The critical magnetic field of bulk lead at 4.2 K. is 550 gauss. However, the resistive transitions of lead are extremely sensitive to cold work or to extremely dilute concentration of several impurities and often occur at magnetic fields as high as 800 gauss when the current density is low. It was found even after only two draws of the first aluminum-lead specimen that severe deformations of the filaments and shells within the common shell occurred but that the transition magnetic field was 550 gauss. After the third draw resistance began to appear at 410 gauss, which is substantially below the critical field of bulk lead, and the normal state of resistivity was not fully returned until after the magnetic field was increased to 1450 gauss. Thus, the lead fibers after the third draw, each of which have a diameter of 7000 angstroms, as stated in Table Ia, began to show high field superconductivity. The increase in critical field is much larger than that expected from the consideration of filament sizes given in Table I and the Londons well-known critical field equation wherein and d are comparable in magnitude. After the fourth draw the lead filaments had a diameter of 700 angstroms, as stated in Table Ia, and at 4.2 K. the specimen appears partly normal at zero magnetic field while the normal state is not fully returned on increasing the magnetic field to 1000 gauss. Following the fifth draw the lead filament has a diameter of approximately 40 angstroms and the specimen has 78 percent of its normal state resistivity at 4.2 K. The resistance decreases with decreasing temperature until at 3.4 K. the specimen appears to be completely superconducting. Accordingly, it can be seen that two metals or elements which are not mutually soluble can be combined in accordance with the present invention to produce effectively a third material or alloy which has properties not found in either of the two original elements. It should be noted that the composite wire produced after the fifth draw became superconducting at 34 K. whereas lead becomes superconducting at 7.2 K. and aluminum becomes superconducting at 1.1 K.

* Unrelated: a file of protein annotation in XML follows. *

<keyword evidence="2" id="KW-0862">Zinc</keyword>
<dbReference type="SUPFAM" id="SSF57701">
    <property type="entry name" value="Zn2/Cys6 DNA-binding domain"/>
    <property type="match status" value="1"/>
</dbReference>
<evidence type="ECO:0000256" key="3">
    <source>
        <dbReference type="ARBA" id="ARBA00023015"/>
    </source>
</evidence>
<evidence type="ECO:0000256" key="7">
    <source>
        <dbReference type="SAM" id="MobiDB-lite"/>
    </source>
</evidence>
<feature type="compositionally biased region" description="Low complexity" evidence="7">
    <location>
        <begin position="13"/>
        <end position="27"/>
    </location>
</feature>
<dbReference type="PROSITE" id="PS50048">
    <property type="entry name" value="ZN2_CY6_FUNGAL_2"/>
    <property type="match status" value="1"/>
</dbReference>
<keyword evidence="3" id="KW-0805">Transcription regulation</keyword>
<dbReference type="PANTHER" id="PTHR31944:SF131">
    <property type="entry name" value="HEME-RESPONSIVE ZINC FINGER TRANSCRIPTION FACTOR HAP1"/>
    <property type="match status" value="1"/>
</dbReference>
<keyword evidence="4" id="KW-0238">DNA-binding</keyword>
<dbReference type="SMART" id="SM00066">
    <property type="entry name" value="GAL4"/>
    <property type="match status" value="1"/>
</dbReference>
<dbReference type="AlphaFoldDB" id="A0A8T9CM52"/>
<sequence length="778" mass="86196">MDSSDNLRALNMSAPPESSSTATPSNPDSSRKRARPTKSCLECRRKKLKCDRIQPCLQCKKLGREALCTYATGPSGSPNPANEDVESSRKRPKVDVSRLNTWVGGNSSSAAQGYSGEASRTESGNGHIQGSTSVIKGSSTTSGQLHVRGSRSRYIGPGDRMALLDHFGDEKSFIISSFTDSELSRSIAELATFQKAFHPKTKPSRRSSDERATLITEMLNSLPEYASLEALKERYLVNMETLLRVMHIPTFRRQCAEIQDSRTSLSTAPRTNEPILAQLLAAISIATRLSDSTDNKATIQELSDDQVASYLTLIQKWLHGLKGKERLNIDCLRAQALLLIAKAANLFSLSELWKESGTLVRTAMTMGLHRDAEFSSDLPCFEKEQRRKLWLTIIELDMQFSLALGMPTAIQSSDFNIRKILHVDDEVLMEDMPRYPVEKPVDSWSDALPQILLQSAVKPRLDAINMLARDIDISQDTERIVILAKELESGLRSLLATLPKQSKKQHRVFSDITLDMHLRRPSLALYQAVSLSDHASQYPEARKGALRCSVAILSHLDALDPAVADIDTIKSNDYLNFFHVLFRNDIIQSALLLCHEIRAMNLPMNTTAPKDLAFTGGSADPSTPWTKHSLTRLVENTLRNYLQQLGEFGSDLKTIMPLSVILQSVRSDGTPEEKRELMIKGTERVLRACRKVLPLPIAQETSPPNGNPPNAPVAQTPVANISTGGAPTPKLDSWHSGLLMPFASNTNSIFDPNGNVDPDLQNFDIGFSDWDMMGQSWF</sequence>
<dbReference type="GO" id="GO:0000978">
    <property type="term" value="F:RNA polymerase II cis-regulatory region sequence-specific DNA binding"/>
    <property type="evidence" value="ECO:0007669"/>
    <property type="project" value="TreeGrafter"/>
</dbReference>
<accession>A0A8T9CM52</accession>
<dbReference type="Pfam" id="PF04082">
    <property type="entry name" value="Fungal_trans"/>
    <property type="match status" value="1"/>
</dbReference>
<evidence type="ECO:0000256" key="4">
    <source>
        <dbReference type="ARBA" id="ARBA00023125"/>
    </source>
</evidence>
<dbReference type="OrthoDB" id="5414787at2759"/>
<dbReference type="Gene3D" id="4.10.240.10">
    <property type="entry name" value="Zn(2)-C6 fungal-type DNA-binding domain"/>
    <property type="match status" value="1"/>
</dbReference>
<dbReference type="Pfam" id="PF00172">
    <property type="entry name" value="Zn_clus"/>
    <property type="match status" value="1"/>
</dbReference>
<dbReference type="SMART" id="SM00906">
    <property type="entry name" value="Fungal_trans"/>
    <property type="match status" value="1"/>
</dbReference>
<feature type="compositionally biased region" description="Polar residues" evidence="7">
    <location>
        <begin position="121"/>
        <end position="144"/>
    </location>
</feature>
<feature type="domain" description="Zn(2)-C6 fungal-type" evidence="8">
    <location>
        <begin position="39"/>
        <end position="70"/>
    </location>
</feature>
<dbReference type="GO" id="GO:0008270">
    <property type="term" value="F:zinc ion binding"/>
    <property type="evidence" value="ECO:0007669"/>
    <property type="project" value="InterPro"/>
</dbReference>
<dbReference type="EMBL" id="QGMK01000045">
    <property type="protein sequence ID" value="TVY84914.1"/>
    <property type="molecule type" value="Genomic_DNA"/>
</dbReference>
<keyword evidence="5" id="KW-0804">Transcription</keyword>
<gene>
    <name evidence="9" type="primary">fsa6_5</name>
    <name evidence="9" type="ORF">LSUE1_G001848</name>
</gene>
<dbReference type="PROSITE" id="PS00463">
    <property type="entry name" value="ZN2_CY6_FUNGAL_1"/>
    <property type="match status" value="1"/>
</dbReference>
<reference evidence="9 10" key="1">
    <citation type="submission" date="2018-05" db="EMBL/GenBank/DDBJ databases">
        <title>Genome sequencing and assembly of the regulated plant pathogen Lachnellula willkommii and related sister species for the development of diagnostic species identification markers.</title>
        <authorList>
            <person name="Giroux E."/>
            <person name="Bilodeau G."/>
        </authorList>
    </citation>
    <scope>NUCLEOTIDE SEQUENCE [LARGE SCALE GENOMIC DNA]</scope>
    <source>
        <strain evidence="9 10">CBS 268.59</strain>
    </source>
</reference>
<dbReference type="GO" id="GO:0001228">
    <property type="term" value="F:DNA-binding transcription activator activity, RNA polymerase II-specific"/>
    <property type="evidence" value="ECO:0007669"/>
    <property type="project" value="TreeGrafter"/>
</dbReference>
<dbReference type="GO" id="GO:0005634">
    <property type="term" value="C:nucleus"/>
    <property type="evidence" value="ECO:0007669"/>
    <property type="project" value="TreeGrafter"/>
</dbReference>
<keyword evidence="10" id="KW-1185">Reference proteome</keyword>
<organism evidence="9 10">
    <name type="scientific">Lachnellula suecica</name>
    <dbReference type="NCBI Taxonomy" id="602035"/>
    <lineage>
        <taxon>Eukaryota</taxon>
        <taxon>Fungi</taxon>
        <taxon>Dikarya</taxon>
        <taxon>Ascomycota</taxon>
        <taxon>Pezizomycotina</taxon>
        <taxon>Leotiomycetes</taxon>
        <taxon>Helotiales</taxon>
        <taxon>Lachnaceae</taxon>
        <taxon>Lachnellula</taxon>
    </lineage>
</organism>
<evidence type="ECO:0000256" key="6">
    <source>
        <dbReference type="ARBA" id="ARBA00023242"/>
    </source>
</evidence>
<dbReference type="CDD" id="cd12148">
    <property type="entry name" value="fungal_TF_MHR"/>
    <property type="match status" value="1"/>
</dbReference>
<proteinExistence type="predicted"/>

The interaction between the aluminum and the lead which produces the alloying effect was confirmed by magnetization measurements indicating that a substantial fraction of the aluminum becomes superconducting at temperatures well above 1.1 K.